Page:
Writing Pros and Cons Depend on Your Goals

Writing Pros and Cons

Lately I’ve been going through some sort of writing crisis. It’s not really writer’s block, but more of a flat out, “I don’t wanna,” kind of thing. I don’t know whether I’m simply burned out, tired, or frustrated, but the end result is that work isn’t getting done around here unless it’s urgent and well paid. The novels, short stories, etc. are all back burnered until I get past this. To help, I’ve been making lists of writing pros and cons. (In addition to all kinds of other voodoo to get my mojo back on track. Creativity exercises, anyone?)

I’m a big list person, so it’s only natural for me to make lists of what’s working and failing in my writing career. I want to know if it is even worth continuing to write books and stories, or if it’s time to hang that up and go back to being a freelancer full-time. That’s where the list of writing pros and cons comes in.

What I discovered in all this list making is that I really have two separate lists of pros and cons. One centers around being a writer, and the other centers around being an author. I hear you now: What’s the difference? Well, there might not be one for everyone. But for me, the difference is huge.

I began with the assumption that one pro/con list would cover everything. But I quickly found myself saying, “Hmm. That was true before I was published, but it’s not true now.” I realized that certain things were related to my writing goals. Being a writer was simply about the writing. Just me and the words on the page. Being an author, on the other hand, brings other things like marketing into the equation.

Being a writer had no cons. My pros were all things like:

  • It’s fun and creative.
  • Keeps me mentally active.
  • There’s a challenge to improve.
  • Helps with mental health.

I could not come up with a single con to being a writer. I loved the time when it was just me and the words. Even though I dreamed of publication, there was a freedom and a purity to that time. Everything was for fun and creative engagement. There was no stress or negativity, just a cool way to spend my free time.

Fast forward to my pro/con list from an author’s perspective. Turns out, publication has flipped the script and brought a lot more cons to the equation. The pros are still there, but now there are these cons:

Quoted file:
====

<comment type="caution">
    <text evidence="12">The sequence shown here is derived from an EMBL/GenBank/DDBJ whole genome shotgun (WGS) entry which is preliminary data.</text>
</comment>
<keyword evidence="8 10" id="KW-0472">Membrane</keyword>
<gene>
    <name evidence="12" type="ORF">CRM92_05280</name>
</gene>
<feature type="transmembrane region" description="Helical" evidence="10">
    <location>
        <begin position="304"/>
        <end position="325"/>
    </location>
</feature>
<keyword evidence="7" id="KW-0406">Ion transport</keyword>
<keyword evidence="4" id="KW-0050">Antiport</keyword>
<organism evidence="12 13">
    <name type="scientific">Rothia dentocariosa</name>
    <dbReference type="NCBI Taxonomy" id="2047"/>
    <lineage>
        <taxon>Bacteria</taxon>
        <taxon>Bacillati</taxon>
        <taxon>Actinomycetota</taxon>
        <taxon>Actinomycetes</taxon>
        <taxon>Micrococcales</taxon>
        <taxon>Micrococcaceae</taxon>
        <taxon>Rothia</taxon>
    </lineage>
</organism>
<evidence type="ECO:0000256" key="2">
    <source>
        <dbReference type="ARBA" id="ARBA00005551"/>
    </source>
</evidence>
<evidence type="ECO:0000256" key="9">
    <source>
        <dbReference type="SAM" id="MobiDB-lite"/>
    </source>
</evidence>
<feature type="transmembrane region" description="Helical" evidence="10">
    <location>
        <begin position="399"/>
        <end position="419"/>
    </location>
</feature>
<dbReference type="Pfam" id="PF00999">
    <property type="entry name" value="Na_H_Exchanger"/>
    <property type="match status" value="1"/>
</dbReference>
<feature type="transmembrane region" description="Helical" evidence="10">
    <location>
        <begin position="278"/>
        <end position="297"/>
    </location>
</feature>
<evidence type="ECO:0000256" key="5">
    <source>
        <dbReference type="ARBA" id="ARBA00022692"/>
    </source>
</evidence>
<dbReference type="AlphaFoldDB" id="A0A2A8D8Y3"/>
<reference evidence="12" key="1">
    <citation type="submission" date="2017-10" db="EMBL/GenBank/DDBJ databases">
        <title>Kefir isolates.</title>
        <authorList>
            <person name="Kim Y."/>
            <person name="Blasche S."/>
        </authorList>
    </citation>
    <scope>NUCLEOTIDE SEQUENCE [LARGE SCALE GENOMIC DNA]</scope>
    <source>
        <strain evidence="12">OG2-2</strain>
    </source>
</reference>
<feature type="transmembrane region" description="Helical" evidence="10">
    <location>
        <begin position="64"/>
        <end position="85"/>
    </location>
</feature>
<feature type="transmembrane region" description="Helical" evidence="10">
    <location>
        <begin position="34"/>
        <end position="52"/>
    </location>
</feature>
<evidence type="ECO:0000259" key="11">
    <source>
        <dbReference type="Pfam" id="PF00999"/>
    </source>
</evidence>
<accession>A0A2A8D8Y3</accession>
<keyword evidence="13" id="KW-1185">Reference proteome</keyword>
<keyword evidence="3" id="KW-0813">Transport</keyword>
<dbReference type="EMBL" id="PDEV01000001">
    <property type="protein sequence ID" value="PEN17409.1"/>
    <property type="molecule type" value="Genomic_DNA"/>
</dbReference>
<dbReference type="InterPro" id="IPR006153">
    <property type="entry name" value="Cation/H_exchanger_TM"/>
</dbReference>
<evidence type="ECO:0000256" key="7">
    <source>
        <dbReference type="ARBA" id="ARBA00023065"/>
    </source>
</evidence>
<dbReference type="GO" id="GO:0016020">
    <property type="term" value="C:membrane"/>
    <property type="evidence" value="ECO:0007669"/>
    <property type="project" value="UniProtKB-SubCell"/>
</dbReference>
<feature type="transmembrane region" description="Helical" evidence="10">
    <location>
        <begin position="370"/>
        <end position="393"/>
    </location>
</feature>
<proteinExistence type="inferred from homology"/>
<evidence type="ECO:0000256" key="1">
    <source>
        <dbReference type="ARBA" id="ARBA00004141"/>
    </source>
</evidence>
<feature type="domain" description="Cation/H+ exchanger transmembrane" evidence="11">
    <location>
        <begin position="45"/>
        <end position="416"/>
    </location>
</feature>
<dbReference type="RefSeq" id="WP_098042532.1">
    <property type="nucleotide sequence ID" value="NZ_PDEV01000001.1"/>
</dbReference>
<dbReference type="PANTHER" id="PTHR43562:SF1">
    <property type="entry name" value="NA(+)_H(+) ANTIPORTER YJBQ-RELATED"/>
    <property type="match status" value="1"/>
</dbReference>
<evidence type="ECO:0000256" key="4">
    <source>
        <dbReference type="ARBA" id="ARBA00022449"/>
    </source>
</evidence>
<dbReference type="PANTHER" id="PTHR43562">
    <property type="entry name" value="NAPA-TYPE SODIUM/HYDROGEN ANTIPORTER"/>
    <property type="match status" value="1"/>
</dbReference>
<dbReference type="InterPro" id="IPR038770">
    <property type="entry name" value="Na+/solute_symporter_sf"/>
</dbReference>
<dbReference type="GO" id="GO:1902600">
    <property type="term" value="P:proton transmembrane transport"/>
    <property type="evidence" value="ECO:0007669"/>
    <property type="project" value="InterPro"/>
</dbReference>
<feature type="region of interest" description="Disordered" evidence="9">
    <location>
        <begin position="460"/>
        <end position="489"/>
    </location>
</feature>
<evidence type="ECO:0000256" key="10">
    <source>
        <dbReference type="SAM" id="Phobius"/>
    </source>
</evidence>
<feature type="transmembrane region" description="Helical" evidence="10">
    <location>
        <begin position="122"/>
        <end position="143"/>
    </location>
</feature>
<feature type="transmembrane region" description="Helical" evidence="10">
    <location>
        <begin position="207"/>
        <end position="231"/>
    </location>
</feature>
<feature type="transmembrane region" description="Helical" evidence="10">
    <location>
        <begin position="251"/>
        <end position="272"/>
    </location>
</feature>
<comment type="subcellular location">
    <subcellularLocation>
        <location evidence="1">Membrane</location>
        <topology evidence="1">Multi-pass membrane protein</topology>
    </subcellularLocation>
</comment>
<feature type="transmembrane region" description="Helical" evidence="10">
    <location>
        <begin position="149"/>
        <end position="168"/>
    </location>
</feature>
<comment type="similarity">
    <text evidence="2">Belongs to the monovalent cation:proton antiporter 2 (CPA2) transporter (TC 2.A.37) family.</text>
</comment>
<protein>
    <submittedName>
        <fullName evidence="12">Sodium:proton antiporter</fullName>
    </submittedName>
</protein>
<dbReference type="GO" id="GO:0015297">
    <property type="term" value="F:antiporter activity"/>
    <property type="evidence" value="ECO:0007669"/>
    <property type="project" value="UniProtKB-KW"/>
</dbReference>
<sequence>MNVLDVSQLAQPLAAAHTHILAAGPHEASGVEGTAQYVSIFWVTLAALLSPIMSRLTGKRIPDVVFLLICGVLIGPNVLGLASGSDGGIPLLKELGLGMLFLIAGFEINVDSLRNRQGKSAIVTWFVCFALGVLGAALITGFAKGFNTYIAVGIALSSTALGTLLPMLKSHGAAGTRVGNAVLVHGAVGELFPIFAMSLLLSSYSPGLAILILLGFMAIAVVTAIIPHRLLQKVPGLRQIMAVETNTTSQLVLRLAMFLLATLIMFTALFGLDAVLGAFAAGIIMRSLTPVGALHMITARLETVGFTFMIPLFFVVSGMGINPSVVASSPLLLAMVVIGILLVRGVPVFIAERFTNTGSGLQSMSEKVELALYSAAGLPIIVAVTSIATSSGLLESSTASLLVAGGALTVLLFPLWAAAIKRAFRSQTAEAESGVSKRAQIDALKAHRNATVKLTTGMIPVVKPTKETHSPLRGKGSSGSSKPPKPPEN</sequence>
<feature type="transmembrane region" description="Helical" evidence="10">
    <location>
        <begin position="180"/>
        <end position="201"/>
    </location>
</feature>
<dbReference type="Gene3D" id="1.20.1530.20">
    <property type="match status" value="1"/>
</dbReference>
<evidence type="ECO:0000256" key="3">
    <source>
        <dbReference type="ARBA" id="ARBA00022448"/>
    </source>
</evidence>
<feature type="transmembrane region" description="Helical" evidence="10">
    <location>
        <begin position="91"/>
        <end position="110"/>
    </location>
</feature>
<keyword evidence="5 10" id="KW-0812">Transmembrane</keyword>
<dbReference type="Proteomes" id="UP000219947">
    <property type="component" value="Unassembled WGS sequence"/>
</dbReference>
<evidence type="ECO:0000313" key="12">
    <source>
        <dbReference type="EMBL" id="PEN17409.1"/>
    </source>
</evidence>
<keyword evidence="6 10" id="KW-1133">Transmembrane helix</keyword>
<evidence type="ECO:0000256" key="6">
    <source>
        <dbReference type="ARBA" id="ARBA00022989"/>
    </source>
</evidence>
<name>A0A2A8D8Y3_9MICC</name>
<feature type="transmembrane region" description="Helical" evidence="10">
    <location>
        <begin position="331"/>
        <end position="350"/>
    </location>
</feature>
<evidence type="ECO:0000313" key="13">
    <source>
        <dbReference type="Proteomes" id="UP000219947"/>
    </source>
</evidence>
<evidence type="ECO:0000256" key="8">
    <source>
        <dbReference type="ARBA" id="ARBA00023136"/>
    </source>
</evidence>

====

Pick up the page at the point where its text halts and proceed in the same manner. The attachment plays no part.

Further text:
• Negative reviews hurt, no matter how much I try to ignore them.
  • Social media/platform building is a drain on both my time and sanity. It’s a wasteland of negativity out there.
  • Marketing/discoverability eludes me. It’s stressful and most of it feels like a waste of time and money.
  • I’m not making much money, so perhaps I should be using this time for something more productive. It feels like a waste of time, economically-speaking.
  • Keeping to deadlines/making publishers happy is stressful.
  • Demand for ever faster production is stressful.
  • Staying published is harder than getting published.

The one pro I can add is:

  • The high of seeing my books in print never gets old.

While the cons outnumber the pros in the “author” case, I do remind myself that this is often the case when any hobby becomes a job. When what you used to do for fun suddenly has stress and tasks that take you away from the fun, it’s inevitable to add a bunch of cons. (I loved Disney for years, but working for them changed that a bit. I still love it, but in a different, tempered way.)

That doesn’t necessarily mean that it’s time to quit. If you can still find enough enjoyment to offset the cons, by all means keep doing the thing. But if all you can focus on is the cons, it might be time to go back to doing the thing for fun.

That’s where I’m at now. I’m trying to decide if it’s worth dealing with the cons (or hoping that some of them change to pros), or go back to just writing stories for my own enjoyment. Regardless of what I decide, it may help other writers to create their own pro/con lists. Different goals lead to different pros and cons. It’s important to understand what you want out of this writing gig, and then decide whether or not the pro/con calculus works out in your favor.

(Photo courtesy of geralt)

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